Bilbo's Incinerator

( - 7-inch $15.00 (Out-of-stock)

An atypically gushing review at Siltblog says this 7-inch "erupts like fissures of primordial ash 'n' pumice from a toxic lava of Punk Brut that is most refreshing & revelatory." Art For Spastics concurs, describing it as "abhorrent pummeling scuzzrock that is so extremely harrowing," filled with "unbridled anger and despair." Other people have good things to say about it as well, but fuck 'em.


Urban Disease

(Pan - PAN11) LP $12.00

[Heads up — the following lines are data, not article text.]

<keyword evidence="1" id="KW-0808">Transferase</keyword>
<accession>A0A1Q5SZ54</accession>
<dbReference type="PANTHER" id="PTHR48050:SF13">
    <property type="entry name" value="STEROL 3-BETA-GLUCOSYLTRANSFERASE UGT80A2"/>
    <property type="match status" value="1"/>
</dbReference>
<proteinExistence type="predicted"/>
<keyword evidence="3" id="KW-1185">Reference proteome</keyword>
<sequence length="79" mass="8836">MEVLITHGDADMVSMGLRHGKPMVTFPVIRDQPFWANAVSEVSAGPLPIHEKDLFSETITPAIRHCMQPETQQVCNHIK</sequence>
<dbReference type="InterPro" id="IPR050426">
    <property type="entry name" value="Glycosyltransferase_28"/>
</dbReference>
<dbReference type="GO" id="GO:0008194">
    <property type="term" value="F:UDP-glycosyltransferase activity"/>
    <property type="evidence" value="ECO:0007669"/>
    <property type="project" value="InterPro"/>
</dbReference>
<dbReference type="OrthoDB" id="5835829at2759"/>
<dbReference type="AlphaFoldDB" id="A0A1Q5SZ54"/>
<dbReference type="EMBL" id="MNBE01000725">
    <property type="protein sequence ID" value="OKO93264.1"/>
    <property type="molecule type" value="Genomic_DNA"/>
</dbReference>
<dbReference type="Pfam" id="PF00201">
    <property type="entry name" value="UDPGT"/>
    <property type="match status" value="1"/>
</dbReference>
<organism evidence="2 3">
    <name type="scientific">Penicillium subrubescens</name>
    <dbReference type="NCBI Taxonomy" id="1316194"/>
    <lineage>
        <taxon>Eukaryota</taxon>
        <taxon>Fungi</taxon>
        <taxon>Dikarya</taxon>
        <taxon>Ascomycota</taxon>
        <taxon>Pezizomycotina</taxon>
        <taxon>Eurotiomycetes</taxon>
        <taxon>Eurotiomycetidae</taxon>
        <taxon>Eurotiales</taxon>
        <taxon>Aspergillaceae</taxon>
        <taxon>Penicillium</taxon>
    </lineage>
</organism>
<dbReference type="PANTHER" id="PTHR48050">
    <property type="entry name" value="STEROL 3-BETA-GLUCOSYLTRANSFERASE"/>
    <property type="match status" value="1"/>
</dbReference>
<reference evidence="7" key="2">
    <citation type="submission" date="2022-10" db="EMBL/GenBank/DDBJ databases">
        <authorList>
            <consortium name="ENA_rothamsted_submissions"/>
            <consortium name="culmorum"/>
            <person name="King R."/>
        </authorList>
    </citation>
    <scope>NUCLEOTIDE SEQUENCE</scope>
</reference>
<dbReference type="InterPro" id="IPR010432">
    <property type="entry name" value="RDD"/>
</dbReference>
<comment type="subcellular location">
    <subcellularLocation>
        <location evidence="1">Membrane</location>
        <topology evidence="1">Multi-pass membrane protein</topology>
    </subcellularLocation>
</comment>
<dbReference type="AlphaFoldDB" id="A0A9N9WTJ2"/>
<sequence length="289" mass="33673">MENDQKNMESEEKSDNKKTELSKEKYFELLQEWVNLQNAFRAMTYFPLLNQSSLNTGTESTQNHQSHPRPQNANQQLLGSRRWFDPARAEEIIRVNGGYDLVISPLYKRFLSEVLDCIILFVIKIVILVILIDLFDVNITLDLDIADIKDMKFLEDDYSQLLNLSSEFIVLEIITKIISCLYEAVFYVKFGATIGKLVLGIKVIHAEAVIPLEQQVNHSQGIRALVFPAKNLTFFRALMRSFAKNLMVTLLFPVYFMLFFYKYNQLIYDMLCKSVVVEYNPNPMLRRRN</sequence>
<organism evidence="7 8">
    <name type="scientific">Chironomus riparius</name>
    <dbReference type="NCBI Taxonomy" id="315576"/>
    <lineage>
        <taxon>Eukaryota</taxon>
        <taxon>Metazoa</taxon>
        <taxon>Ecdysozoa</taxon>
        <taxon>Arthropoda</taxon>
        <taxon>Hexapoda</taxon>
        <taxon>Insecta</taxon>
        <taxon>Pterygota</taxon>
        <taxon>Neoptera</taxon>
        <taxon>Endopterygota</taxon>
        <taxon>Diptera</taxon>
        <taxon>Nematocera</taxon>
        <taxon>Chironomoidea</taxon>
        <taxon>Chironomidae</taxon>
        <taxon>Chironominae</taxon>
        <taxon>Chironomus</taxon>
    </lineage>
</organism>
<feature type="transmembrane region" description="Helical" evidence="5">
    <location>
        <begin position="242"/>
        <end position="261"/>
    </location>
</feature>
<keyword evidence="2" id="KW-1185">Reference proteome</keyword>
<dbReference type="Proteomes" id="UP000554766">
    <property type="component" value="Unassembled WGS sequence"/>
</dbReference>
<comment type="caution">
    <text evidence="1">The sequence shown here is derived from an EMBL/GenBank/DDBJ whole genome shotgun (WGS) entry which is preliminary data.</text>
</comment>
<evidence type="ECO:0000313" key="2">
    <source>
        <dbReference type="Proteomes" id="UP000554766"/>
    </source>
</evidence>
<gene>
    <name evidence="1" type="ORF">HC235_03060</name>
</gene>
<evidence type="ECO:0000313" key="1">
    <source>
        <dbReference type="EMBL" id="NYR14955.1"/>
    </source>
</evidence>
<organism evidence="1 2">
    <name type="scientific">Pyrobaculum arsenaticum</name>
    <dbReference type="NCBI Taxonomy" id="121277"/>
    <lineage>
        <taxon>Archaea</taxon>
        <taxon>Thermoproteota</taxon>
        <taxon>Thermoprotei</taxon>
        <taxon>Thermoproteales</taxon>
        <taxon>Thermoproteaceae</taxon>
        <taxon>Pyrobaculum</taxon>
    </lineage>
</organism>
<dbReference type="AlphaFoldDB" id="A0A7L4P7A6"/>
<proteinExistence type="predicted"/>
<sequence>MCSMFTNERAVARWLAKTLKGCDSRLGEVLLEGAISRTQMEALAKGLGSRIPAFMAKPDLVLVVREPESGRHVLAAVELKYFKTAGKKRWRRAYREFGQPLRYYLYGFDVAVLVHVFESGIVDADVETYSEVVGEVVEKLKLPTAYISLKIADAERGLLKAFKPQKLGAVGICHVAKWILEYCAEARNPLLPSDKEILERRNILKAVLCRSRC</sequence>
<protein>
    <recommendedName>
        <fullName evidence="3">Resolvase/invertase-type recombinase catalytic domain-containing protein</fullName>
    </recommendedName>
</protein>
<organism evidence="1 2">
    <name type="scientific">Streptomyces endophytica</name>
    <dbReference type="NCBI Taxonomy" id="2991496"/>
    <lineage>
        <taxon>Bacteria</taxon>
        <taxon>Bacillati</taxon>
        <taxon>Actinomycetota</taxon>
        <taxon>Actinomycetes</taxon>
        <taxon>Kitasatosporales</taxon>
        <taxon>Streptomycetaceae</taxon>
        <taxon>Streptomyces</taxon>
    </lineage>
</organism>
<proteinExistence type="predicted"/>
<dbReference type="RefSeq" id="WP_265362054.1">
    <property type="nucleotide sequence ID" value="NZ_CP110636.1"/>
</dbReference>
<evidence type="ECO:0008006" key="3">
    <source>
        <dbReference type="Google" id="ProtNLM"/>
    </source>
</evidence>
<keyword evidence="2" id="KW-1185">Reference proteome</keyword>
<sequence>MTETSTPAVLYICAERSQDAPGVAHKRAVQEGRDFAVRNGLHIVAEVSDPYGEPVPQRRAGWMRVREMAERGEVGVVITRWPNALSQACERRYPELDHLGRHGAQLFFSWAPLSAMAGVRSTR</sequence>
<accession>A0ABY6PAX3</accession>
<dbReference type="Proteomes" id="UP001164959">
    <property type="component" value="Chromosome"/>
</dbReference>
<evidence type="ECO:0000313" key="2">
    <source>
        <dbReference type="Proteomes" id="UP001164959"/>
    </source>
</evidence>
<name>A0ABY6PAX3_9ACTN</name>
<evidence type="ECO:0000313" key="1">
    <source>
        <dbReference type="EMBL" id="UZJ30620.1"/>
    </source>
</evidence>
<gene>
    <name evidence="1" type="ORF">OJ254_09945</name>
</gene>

It has been said that Billy Bao doesn't believe in hypnagogia because he always sleeps with one eye open, and when he dreams, all he sees is AIDS deniers, German shepherds, and soldiers disguised as UN peacekeepers. Before Mattin and anarchism ruined his life, Billy was a bit of a troubadour who accompanied himself on acoustic guitar and warbled wild songs of protest in his native Nigerian patois. This new album, his third on vinyl, is a transitional one dating from late 2006. The gaztetxes of Bilbao hadn't yet burrowed into his marrow, Mattin was still plotting his moves for acting as Merle to Billy's G.G., and the herpes sores in the mouth of global capitalism revealed no visible symptoms. What began as a relaxing session in which Billy conducted a pickup band of itinerant improvisers through a song-by-song cover of Amon Düül's Psychedelic Underground got fucked up by Taku Unami. Likewise, Margarida Garcia lends astounding skill and highly personal idiom on the electric double-bass (in her hands an instrument with the tension of string on wood and the disruptive potential of a crackle box); Barry Weisblat, meanwhile, teases out a century of drone from a Cornell lunchbox of filament and circuitry; the sainted Tim Barnes plays drums and percussion with a saintly touch; Mattin, thumb and forefinger compulsively pinching (or stroking) his Hitler mustache after every take, funnels Billy's malaise through laptop, percussion, and folk instrumentation; and a women's choir eerily fills out the atmosphere with wordless vocals and incantations. The result is a fragmentary, extremely loud hippie jam session punctuated by stretches of uneasy silence and scrape. Cover artwork by Henry Flynt.